http://www.indpaedia.com/ind/index.php/The_Scavenger_Castes_(Punjab)

There are uppal jatts, I have couple of uppal jatt friends. They're sikh though.

bol_nat
06-08-2018, 03:09 AM
There are uppal jatts, I have couple of uppal jatt friends. They're sikh though.

Then he's likely jatt. Though Dr Khalil Uppal more then likely is khatri. Singer Shiraz Uppal could be jatt.

MonkeyDLuffy
06-08-2018, 03:12 AM
Then he's likely jatt. Though Dr Khalil Uppal more then likely is khatri. Singer Shiraz Uppal could be jatt.

https://www.jatland.com/home/Uppal

26284729292
07-12-2018, 10:00 AM
Curious if you can elaborate on iyer subcastes. I'm mixed as far as brahmins go, with my mom being a up brahmin and dad an iyer, but i was curious as far as iyer subcastes go. I suspect vadama based on what I know about it, but I'd love some more info on it.

26284729292
07-12-2018, 10:01 AM
Soulblighter, could you help me out, re my post?

YajmirMiryaj
07-18-2018, 12:19 PM
Delete

YajmirMiryaj
07-19-2018, 09:40 AM
I have been to Banaras/Varanasi a few times as a kid and as an adult and remember being asked of ethnicity/caste a bunch of times 20 years ago and 3 years ago. In the future, we could be asked about our haplogroups and Harappa scores.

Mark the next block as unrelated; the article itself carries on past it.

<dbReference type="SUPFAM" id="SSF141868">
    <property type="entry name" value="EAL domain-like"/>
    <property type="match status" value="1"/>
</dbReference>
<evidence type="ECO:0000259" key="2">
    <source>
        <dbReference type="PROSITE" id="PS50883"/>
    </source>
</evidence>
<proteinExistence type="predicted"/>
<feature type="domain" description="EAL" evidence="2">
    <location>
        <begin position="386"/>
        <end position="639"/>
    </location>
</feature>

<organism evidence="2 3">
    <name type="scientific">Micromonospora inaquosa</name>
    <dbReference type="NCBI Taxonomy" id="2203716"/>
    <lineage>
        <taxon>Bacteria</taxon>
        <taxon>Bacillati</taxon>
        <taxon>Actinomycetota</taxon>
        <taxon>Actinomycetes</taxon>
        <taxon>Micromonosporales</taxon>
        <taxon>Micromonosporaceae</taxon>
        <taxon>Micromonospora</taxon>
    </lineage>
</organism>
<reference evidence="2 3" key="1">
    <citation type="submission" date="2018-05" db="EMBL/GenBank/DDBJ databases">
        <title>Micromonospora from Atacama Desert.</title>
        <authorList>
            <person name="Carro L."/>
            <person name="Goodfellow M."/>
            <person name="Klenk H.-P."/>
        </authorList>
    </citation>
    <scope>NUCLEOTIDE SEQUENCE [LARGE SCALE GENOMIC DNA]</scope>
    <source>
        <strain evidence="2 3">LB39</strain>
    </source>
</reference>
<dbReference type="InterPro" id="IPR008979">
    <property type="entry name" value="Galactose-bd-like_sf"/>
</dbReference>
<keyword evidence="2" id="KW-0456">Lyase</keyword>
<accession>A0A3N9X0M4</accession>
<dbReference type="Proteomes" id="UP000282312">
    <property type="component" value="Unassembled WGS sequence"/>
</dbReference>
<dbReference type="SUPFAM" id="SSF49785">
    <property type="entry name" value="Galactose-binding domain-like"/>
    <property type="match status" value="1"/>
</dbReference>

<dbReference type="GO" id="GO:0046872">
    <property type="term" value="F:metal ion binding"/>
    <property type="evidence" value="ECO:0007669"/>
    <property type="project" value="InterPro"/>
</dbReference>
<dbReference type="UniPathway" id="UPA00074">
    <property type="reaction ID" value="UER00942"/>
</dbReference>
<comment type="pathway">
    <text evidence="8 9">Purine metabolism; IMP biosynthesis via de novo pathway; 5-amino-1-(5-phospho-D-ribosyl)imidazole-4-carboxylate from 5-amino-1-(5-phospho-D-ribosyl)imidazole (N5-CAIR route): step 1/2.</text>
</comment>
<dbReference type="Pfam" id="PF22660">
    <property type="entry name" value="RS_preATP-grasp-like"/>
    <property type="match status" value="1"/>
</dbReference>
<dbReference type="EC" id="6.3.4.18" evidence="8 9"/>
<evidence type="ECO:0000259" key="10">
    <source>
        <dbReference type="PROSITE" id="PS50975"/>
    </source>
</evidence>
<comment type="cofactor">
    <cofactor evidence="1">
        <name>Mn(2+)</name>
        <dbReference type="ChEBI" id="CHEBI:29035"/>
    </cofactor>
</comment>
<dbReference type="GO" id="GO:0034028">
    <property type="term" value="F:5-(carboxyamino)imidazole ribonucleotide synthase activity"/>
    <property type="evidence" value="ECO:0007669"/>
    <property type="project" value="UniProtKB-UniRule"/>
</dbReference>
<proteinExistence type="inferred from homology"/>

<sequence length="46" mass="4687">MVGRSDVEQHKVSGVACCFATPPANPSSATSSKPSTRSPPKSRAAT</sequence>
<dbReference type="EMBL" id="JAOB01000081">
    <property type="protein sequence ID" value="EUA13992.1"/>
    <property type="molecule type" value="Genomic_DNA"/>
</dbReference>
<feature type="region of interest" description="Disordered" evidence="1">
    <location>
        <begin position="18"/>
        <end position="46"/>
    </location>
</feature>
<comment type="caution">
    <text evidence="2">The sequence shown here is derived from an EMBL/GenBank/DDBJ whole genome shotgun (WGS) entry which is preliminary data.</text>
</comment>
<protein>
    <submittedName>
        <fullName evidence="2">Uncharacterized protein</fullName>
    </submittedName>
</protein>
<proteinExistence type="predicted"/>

Hi, POI. I am doing some research on Nepali Bahun surnames and Bahun Banshawali/Pustawali. Do you have information on surnames and Y-DNA haplogroups. I want to find out if there is variation in Y-DNA haplogroups within the same surname and if there is variation between the Y-dna haplogroup in relation to the gotra. For example the surname Regmi and Rimal are supposed to have originated from the same paternal ancestor who migrated from Kannauj to far western Nepal and the descendants took on name of the respective village they settled. Since I am from Nepal i haven't gotten tested my dna as of now. But my sister is in USA and I can test my DNA there when I visit her next year. It would be great if I could create a list of surnames and the respective Y-DNA haplogroups that I could analyze further. I got only half a dozen sample from Gedmatch, which is too few to draw conclusions. Also those who test their DNA generally also have their relative tested, so it wouldn't be a surprise if their Y-DNA haplogroup corresponds to the surname. But it would be interesting to see if two people who have the same surname but come from different parts of the country have the same Y-DNA haplogroup. I have a feeling that a lot of the Banshawali may be wrong and may have been manufactured.